Scalar: A Reliable Data Management Company

Hiroyuki Yamada
Scalar Engineering
Published in
4 min readMar 14, 2022

--

In the first Scalar Engineering Blog post, I will briefly introduce Scalar, Inc. and our core products, Scalar DB and Scalar DL. (Japanese version is here.)

Scalar, Inc. is a Tokyo-based startup that aims to accelerate customers’ digital transformation (DX) with our reliable data management technologies. We provide two core products, Scalar DB and Scalar DL, that work on existing databases to address various reliability challenges that the databases do not handle well.

Scalar: Reliable Data Management Company

Scalar DB: Universal transaction manager

The first challenge we tackle is the transaction consistency challenge that arises when multiple separated databases need to interact with each other. We see such a case in a single organization where multiple engineering divisions manage different services (e.g., credit card service and point service) that interact with each other. Each service manages a different database separately to achieve higher service independence (i.e., microservice architecture). Likewise, we also see a similar case in a system that spans multiple organizations that separately manage their services (e.g., travel booking and insurance services) and databases. Their services interact with each other to exchange information and make certain respective operations (e.g., booking travel and buying insurance for the travel) occur at the same time.

It is challenging to guarantee transaction consistency between multiple databases in the above cases, especially when the databases are different or don’t even have transaction capability. A two-phase commit based on XA transactions could address the issue when the databases are XA-compliant, but it is not the case when the databases are not XA-compliant or are NoSQLs like Amazon DynamoDB and Azure Cosmos DB.

Scalar DB provides a universal solution to the issue. Scalar DB provides a database abstraction and a database-agnostic transaction manager on top of the abstraction. Therefore, the transaction manager does not even know what database systems it interacts with. With this mechanism, the transaction manager can naturally do a transaction that spans multiple databases.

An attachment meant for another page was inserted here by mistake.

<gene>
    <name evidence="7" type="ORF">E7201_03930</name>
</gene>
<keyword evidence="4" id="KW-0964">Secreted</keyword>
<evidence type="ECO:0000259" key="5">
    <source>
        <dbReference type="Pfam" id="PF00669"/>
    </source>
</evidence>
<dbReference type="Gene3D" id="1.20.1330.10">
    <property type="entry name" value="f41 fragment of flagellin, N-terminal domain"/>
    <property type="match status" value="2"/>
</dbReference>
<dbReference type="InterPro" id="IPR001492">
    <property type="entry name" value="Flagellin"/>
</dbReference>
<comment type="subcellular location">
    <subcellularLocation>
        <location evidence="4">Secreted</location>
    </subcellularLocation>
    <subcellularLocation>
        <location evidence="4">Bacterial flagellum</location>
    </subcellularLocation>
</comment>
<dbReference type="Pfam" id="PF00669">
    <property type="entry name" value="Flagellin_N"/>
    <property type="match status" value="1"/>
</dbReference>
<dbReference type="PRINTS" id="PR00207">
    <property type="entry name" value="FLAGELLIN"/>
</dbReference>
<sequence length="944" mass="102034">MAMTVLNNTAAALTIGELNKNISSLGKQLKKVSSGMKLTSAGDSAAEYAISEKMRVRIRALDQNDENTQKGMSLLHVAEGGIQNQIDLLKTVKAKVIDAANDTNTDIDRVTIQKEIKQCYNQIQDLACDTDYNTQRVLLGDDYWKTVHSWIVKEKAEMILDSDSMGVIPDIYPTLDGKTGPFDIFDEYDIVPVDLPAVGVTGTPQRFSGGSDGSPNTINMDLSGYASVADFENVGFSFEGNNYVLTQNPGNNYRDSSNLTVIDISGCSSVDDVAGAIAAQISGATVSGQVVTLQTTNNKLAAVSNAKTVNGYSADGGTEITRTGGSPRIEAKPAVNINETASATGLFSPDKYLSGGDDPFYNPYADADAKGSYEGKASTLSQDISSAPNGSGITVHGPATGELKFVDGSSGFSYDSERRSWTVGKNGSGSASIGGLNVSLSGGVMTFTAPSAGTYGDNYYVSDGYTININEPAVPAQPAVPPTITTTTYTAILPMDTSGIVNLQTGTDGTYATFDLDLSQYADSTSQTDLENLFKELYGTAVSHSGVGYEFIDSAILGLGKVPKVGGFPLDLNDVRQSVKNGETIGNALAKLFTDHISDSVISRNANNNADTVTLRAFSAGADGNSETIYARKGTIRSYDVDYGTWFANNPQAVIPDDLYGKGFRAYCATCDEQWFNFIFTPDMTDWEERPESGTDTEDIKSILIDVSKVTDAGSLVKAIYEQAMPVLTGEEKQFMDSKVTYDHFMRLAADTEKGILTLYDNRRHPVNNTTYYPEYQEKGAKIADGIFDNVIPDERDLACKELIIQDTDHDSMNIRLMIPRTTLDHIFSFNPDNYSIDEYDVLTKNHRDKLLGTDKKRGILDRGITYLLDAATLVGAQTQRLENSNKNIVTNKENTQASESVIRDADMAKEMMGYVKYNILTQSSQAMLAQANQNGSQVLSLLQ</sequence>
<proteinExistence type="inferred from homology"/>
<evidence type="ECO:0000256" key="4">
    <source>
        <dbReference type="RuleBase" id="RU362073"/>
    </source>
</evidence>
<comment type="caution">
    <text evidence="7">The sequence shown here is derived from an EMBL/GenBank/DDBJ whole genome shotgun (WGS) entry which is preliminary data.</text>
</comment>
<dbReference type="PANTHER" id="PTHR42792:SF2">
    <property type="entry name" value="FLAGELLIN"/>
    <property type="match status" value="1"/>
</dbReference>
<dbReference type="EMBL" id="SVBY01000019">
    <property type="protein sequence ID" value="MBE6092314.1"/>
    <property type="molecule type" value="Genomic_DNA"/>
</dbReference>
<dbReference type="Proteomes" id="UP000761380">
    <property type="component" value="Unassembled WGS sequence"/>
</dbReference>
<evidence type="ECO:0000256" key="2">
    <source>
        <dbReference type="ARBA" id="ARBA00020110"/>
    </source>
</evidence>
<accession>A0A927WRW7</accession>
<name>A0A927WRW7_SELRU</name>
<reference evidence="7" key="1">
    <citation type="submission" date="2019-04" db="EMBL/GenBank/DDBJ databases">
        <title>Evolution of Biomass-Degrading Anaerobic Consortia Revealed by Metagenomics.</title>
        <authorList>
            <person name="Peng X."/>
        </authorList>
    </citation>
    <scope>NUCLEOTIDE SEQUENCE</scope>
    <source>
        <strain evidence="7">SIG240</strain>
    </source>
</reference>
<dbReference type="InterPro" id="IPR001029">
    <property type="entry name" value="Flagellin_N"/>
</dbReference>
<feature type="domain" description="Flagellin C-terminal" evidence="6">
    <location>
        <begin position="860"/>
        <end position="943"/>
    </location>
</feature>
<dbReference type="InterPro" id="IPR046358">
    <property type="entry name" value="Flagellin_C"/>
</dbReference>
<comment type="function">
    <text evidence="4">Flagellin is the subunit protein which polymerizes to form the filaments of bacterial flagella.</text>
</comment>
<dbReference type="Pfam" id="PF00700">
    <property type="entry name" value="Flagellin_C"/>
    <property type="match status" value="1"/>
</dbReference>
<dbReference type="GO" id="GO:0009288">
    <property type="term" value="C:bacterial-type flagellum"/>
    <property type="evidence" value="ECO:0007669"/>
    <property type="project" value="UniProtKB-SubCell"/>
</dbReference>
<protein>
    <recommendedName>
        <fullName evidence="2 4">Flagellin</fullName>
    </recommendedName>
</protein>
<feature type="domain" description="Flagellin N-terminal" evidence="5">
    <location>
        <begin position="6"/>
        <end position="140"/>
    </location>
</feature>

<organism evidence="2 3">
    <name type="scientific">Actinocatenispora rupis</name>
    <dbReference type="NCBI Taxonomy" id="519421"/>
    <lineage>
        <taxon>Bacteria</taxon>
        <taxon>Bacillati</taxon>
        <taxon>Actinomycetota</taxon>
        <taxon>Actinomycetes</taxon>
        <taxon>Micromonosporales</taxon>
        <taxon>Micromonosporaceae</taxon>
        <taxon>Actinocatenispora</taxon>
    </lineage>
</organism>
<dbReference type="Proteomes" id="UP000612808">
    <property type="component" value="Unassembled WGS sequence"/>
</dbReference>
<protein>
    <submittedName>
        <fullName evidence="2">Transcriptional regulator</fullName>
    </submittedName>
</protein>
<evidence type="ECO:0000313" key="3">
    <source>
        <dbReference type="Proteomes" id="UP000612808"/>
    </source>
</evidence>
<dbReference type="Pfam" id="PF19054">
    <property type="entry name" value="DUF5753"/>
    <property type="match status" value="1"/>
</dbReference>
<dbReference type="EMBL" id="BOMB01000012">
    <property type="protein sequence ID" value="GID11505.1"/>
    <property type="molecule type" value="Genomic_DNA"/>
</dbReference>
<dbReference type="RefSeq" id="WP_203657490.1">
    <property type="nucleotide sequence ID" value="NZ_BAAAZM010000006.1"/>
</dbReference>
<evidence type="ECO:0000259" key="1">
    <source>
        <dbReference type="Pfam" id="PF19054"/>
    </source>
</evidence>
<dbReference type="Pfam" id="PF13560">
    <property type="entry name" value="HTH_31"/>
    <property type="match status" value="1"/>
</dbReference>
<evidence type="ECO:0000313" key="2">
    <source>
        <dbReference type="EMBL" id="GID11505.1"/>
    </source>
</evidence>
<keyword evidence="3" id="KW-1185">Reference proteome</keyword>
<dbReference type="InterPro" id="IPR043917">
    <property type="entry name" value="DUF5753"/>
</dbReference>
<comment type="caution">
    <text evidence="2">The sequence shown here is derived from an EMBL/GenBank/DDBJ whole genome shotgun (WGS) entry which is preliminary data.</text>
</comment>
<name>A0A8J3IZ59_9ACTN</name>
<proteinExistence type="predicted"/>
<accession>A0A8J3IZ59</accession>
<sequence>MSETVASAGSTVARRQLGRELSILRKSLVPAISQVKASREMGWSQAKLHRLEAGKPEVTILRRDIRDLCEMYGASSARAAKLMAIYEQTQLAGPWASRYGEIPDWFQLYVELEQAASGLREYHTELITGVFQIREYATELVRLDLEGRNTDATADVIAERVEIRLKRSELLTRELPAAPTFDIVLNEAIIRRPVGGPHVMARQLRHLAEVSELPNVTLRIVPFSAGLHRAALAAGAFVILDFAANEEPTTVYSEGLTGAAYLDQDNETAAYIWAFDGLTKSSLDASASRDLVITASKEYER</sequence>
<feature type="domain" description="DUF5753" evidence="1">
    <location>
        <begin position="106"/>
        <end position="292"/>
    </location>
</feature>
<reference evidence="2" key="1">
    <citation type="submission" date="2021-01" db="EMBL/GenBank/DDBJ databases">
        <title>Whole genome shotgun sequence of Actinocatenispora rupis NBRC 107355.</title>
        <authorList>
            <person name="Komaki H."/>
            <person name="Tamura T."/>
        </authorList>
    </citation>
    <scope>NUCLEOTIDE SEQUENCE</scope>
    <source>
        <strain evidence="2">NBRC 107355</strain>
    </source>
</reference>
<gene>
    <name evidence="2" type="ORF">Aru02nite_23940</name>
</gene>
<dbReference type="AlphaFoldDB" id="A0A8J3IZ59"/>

This mechanism provides additional benefits. Since it is a database-agnostic transaction manager, it can provide transaction capability to non-transactional databases such as Cassandra, HBase, Amazon DynamoDB, and Azure Cosmos DB. Moreover, since it is a database abstraction, it decouples an application from the underlining database, i.e., Scalar DB makes applications portable, so an application can be migrated from one database to another without changing the application code.

For more details, please look at the slide or the source code licensed under Apache 2. We also explain more details in upcoming posts.

Scalar DL: Byzantine-fault detection middleware for transactional database systems

The second challenge we tackle is the accountability challenge that arises when data is digitized. Although accountable digital data is one of the keys to achieving DX, digital data can be easily copied, altered, and removed maliciously; thus, it is not accountable by itself. Such a malicious attack is called a Byzantine fault, and there have been lots of work exploring a way to deal with the fault in systems that manage digital data (i.e., data management systems).

Byzantine-fault tolerance (BFT) technologies such as BFT SMR and Blockchains could be one of the promising solutions to address the issue. However, they have a scalability limitation due to the sequential processing of totally-ordered data. Specifically, they have difficulties scaling their performance in proportion to computing resources; thus, it is hard to increase the total processing capability even if computing resources increase. Some research projects have addressed the challenge; however, BFT technologies have difficulty in their practicality because they require at least 4 (i.e., N > 3f) administrative domains to guarantee correctness properly. We have seen a lot of cases where those BFT technologies are used in a single administrative domain, e.g., deploying a BFT system to 4 node-cluster in a single administrative domain, but it defeats the original purpose because a fully-privileged administrator can tamper with all the nodes’ data in the same way.

Scalar DL deals with Byzantine faults differently. Scalar DL provides a Byzantine-fault detection middleware for transactional database systems and makes the databases tamper-evident while preserving the scalability of the database to address both the accountability and scalability challenges. It also requires only two administrative domains to achieve correctness; thus, it also addresses the practicality challenge as much as possible. Moreover, Scalar DL is database-agnostic middleware so that it can run on various database implementations.

Please look at the slide or wait for upcoming posts and a paper we are working on for more details.

Finally, we also work on middleware and applications using the core products to solve customers’ problems directly. We will talk more about them in future posts.

--

--

Hiroyuki Yamada
Scalar Engineering

CTO of Scalar, Inc. Passionate about parallel and distributed data management systems.